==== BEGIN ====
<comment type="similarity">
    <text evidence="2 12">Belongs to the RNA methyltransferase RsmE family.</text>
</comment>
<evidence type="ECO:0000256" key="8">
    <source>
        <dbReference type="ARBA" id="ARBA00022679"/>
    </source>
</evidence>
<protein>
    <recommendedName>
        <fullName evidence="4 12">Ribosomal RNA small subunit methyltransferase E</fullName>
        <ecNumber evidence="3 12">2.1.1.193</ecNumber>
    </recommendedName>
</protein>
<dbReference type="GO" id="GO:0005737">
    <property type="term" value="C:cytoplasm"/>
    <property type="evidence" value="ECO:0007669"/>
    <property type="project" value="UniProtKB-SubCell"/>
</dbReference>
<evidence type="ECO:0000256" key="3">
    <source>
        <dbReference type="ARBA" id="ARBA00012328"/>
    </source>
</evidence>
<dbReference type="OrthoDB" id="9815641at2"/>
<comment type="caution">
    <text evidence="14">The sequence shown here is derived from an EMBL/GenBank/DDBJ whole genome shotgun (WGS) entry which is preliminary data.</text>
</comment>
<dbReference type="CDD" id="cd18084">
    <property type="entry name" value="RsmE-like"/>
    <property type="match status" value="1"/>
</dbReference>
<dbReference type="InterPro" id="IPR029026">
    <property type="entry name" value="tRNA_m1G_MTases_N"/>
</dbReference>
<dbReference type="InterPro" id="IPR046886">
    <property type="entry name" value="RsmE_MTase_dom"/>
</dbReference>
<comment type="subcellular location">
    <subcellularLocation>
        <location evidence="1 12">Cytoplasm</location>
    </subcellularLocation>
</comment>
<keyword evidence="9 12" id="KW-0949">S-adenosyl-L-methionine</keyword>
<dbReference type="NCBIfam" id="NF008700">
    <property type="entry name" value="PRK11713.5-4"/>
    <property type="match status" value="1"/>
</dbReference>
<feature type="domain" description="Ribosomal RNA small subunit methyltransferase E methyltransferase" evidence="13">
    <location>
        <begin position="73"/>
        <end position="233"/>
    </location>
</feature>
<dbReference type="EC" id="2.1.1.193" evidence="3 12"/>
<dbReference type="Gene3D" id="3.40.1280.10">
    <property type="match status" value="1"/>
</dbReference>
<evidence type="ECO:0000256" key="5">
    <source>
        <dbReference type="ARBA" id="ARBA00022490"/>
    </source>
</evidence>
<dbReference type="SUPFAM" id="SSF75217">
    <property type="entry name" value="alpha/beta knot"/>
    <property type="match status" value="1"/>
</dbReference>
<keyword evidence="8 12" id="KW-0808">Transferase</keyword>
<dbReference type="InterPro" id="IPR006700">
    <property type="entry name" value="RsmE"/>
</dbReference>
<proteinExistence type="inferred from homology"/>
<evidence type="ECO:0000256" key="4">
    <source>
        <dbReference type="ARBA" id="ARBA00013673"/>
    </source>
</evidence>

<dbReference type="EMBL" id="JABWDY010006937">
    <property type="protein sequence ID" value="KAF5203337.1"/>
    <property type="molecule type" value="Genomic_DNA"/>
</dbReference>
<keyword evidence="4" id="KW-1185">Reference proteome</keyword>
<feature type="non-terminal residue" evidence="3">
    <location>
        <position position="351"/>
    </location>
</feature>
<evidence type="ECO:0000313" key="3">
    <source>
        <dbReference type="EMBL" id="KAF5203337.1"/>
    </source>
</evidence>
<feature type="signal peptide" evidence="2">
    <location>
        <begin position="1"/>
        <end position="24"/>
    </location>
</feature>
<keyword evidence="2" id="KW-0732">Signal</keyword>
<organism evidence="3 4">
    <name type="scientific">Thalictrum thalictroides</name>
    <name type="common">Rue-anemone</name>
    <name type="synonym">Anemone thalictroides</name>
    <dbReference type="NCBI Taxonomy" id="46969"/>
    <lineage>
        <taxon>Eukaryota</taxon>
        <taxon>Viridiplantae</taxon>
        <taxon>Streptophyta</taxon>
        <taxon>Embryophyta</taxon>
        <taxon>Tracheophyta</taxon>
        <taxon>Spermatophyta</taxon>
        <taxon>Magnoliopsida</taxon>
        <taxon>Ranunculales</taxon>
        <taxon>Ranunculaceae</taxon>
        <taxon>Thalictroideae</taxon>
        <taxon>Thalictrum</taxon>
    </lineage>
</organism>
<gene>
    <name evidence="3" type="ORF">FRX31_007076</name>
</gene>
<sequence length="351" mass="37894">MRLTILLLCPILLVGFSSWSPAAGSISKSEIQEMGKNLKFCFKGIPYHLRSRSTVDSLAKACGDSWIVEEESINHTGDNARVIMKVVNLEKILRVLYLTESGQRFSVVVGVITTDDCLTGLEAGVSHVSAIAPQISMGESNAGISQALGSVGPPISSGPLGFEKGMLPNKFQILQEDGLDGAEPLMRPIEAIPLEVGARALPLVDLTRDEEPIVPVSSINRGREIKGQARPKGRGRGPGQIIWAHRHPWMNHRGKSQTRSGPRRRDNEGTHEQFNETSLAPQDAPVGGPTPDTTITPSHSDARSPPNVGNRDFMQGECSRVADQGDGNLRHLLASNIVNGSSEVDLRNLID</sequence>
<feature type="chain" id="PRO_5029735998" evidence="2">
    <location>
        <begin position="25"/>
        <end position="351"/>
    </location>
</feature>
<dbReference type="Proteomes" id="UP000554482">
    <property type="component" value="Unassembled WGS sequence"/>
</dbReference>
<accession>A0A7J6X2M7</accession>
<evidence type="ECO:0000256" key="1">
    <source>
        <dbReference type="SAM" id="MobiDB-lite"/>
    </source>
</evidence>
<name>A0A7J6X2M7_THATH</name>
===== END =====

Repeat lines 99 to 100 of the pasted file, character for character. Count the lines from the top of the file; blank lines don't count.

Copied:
<keyword evidence="2" id="KW-0732">Signal</keyword>
<organism evidence="3 4">